Thomas Jane as Andre Stander
Dexter Fletcher as Lee McCall
David Patrick O’Hara as Allan Heyl
Deborah Kara Unger as Bekkie Stander
Marius Weyers as General Stander
Ashley Tayler as Cor Van Deventer

In Apartheid era South Africa, police captain Andre Stander (Thomas Jane) is unhappy with the world around him, so he stages a series of bank robberies right under the nose of his own partner and police force. After being caught, he escapes from prison and along with two fellow convicts, resumes the bank robberies making each one even more elaborate than the last, becoming a folk hero in the bargain.

If there’s any doubt that there is a guilty pleasure in rooting for the bad guy than movies like Scarface and Bonnie and Clyde and Butch Cassidy and the Sundance Kid would never have been made, let alone reached the heights of acclaims as classics.

Stander gives you plenty of reasons to cheer for Andre Stander’s clever escapades, as he takes on different identities and clever disguises to throw the authorities off his trail. What makes this fascinating real life criminal and his story so unique is his dual tie to the law, so most of the time, those authorities are his very own police department, making it even more confusing for the poor bank tellers as he shows up to investigate his own crimes. In many ways, the charm of Thomas Jane’s portrayal of Stander is similar to that of Leonardo DiCaprio’s conman in Steven Spielberg’s Catch Me If You Can, always challenging himself to get away with bigger scores while never resorting to violence in doing so.

His story reverberates because of the Apartheid South Africa environment of the 70’s, something laboriously recreated by director Brownen Hughes. It’s a story well worthy of a cinematic retelling, but it takes at least twenty minutes for the movie to get going and hit its pace. It opens slowly, introducing Stander and attempting to establish the relationships between him and his estranged ex-wife, with whom he had reunited, and with his army general father. The movie’s early turning point throws Stander into the middle of a township uprising that quickly turns violent, forcing him to shoot an unarmed man. This scene not only creates the movie’s emotional high point but considering that it was shot on location in South Africa with so much attention on the detail, it is quite a cinematic coup for Hughes. From there, the pace picks up, as he begins his bank robbery spree, becoming a modern-day Robin Hood, attempting to pay off the guilt of his crimes by giving some of his ill-got earnings to the poor black people he meets. The anti-Apartheid roots of the protagonist are quickly forgotten though, and by the time it returns to them, it seems almost like an afterthought.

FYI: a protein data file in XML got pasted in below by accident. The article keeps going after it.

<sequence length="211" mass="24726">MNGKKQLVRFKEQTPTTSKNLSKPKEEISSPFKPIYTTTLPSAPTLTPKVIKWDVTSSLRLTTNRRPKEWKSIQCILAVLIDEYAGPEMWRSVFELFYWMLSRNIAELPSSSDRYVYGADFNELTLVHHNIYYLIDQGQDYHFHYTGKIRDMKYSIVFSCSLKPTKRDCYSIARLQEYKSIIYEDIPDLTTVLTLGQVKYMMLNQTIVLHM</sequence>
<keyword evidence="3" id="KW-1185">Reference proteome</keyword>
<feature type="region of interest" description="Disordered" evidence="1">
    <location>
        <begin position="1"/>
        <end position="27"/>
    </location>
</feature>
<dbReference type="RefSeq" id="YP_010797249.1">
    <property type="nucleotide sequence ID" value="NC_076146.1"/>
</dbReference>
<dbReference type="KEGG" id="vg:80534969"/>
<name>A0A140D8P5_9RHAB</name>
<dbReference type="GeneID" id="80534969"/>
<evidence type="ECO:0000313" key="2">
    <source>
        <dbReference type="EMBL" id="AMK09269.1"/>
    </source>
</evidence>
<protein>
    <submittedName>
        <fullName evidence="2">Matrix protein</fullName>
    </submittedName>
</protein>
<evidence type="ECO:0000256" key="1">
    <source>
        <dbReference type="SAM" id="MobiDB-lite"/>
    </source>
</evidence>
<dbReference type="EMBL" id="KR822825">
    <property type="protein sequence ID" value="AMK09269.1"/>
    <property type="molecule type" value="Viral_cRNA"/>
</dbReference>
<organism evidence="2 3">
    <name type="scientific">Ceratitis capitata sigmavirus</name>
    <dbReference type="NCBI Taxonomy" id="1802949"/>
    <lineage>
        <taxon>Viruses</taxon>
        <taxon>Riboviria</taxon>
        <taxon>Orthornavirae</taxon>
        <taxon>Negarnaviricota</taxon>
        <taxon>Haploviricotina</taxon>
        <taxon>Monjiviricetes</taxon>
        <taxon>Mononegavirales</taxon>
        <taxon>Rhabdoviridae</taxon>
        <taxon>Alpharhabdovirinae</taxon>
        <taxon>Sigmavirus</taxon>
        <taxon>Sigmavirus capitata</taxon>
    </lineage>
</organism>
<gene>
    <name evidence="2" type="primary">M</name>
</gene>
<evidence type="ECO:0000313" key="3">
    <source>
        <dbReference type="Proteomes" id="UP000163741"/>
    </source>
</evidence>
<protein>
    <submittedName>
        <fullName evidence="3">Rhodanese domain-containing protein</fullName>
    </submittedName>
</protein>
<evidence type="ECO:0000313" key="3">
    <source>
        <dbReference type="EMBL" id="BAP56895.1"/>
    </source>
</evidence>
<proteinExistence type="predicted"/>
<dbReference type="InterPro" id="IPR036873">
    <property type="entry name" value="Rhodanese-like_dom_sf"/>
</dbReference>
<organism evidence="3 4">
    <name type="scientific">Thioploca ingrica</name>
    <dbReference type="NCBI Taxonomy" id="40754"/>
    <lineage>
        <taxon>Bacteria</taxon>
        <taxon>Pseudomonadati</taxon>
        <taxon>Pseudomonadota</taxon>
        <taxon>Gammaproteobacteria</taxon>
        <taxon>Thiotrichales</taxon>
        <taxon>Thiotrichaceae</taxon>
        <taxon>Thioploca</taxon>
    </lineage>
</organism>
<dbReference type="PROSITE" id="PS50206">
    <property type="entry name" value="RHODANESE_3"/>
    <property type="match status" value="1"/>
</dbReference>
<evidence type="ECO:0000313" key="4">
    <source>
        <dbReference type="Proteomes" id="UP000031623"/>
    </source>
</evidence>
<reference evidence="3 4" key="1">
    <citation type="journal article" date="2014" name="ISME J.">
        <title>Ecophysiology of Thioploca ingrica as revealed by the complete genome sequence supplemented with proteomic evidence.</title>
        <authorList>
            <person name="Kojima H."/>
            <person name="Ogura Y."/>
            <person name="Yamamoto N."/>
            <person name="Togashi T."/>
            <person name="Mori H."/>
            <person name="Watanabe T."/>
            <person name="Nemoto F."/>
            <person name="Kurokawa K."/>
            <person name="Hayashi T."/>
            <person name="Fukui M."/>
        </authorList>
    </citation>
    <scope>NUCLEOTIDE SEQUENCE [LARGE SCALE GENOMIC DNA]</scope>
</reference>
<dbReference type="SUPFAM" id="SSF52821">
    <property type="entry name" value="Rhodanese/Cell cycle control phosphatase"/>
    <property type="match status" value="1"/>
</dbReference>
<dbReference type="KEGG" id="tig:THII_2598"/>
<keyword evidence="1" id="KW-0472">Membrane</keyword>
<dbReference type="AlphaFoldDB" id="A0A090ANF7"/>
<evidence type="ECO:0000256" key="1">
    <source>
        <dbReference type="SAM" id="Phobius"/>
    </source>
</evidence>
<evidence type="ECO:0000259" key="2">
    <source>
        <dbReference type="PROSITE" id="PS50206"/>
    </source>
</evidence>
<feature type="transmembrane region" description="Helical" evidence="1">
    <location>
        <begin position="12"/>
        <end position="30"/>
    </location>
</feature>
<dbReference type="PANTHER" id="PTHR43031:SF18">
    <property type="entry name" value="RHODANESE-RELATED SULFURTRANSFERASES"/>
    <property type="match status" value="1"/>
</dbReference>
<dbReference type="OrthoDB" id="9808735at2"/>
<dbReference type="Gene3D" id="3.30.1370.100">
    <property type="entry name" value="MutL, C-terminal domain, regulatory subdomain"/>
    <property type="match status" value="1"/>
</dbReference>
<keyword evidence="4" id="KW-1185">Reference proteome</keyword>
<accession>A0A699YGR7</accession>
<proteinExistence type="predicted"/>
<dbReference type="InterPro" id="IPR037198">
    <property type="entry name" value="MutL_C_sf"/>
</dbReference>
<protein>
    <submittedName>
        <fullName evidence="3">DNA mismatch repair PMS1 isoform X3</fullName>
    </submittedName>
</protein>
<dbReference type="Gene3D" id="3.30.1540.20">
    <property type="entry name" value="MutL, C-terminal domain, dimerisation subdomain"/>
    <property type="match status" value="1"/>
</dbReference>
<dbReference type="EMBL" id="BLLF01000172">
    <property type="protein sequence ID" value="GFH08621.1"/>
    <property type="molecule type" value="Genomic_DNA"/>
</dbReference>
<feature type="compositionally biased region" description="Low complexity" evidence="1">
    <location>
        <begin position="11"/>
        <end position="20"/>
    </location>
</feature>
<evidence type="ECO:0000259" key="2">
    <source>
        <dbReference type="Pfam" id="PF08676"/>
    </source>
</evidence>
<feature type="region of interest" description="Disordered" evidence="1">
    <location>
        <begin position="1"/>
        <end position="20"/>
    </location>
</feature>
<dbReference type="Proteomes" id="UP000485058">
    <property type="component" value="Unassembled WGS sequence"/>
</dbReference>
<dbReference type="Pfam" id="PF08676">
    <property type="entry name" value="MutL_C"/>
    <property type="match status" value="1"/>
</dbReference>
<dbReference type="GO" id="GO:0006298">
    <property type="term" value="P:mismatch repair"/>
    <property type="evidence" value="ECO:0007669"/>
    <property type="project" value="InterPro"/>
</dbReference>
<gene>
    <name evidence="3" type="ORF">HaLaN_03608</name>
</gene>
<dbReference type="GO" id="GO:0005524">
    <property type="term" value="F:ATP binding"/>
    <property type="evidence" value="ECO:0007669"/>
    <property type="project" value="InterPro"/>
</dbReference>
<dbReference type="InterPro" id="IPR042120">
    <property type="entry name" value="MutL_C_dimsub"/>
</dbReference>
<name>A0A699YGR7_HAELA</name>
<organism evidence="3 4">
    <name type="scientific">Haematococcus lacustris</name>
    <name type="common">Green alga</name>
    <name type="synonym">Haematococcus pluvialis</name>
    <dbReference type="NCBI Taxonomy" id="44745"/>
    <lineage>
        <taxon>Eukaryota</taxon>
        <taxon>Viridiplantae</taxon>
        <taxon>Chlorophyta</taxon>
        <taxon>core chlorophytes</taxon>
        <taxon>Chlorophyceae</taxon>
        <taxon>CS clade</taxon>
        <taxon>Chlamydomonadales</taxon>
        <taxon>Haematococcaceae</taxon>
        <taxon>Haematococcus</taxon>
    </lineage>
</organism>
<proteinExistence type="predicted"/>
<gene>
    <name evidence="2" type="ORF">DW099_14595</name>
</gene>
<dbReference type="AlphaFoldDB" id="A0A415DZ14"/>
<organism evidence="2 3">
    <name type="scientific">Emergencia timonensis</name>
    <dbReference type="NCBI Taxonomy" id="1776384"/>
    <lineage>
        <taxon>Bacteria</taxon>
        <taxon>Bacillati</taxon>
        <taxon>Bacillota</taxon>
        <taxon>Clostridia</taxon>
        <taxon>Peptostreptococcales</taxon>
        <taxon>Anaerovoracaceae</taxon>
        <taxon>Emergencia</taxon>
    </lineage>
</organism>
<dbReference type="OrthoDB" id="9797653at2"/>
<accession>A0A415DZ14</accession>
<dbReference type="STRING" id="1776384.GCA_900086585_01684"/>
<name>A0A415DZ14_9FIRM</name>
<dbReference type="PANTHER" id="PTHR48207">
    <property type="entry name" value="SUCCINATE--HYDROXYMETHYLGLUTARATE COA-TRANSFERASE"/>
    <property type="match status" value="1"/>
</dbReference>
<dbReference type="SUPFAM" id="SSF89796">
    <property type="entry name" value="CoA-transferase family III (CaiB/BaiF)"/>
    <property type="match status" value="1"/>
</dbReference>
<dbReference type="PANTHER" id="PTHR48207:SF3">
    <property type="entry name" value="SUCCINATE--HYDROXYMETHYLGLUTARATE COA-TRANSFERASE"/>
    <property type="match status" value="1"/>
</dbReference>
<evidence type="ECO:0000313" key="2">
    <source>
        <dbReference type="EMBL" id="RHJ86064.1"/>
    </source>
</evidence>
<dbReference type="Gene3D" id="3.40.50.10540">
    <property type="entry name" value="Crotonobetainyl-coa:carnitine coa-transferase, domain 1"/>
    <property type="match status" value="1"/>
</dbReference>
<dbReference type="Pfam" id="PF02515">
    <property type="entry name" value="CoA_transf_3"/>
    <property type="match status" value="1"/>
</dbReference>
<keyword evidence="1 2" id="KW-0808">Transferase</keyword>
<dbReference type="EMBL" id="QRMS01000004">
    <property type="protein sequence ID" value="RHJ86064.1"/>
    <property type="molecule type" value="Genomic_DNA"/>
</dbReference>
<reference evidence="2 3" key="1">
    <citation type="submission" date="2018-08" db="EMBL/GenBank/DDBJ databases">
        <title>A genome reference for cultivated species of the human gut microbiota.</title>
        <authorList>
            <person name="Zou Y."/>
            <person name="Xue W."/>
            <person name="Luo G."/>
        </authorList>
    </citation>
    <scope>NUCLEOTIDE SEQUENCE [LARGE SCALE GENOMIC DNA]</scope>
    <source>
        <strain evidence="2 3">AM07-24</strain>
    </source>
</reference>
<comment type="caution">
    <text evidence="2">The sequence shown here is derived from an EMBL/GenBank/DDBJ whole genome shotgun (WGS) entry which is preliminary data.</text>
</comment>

The movie is quite a departure for Hughes, who cut her teeth on movies like Harriet the Spy and Forces of Nature, two movies that couldn’t be any more different from Stander. You have to give her credit for trying to recreate the look and feel of a 70’s film using computer processes to lower the color spectrum, but it makes the movie look very low fidelity, which is distracting. The combination of this with the fast-paced editing makes the entire movie look like a music video. At one point, the three criminals in suits and disguises come out of a bank, and you can’t help but think of the Beastie Boys in their ┬ôSabotage┬ö video. It’s the type of over-stylizing filmmaking made popular by modern Brit directors like Guy Ritchie and Danny Boyle, and in this case, it distracts from what should be a fairly straightforward story.

Fortunately, Thomas Jane is nothing sort of amazing in the role of Stander, showing a wide range of emotions and literally becoming different characters. If you did not know better, you would be convinced that Jane is South African, because the various accents he takes on are perfect. Jane is truly a chameleon in the way that he makes the character work on so many levels, and this movie is the perfect calling card for an actor who hasn’t gotten nearly enough recognition for his talents. Sadly, the same can’t be said for much of the rest of the cast who give bland, unmemorable performances that drag some of the scenes down. The best of them is Ashley Taylor as Stander’s partner Cor Van Deventer, a man driven to capture his former best friend, maybe in hopes of saving him?

The movie’s soundtrack by David Holmes and the Free Association is also terrific, mixing 70’s style instrumental music with a South African flavor. Many of the best scenes are driven by the perfectly upbeat music, and if nothing else, one can walk away from this movie having bobbed their head to some cool tunes. Anyone who saw Steven Soderbergh’s Ocean’s 11 will already be familiar with Holmes’ talent, but it’s even more surprising to find out that he also provided the moody soundtrack for Michael Winterbottom’s Code 46, also out this week.

The Bottom Line:
There is certainly room for more stories about modern day anti-heroes, and Stander has the advantages of taking place during a volatile time in South African history, making its lead character that much more interesting. Unfortunately, the movie is far from perfect as the erratic pacing and overly stylish filmmaking tricks bog down the story and the amazing performance by Thomas Jane. Because of this, Stander is merely standard as far as crime dramas go.

Stander opens in New York and Los Angeles on Friday.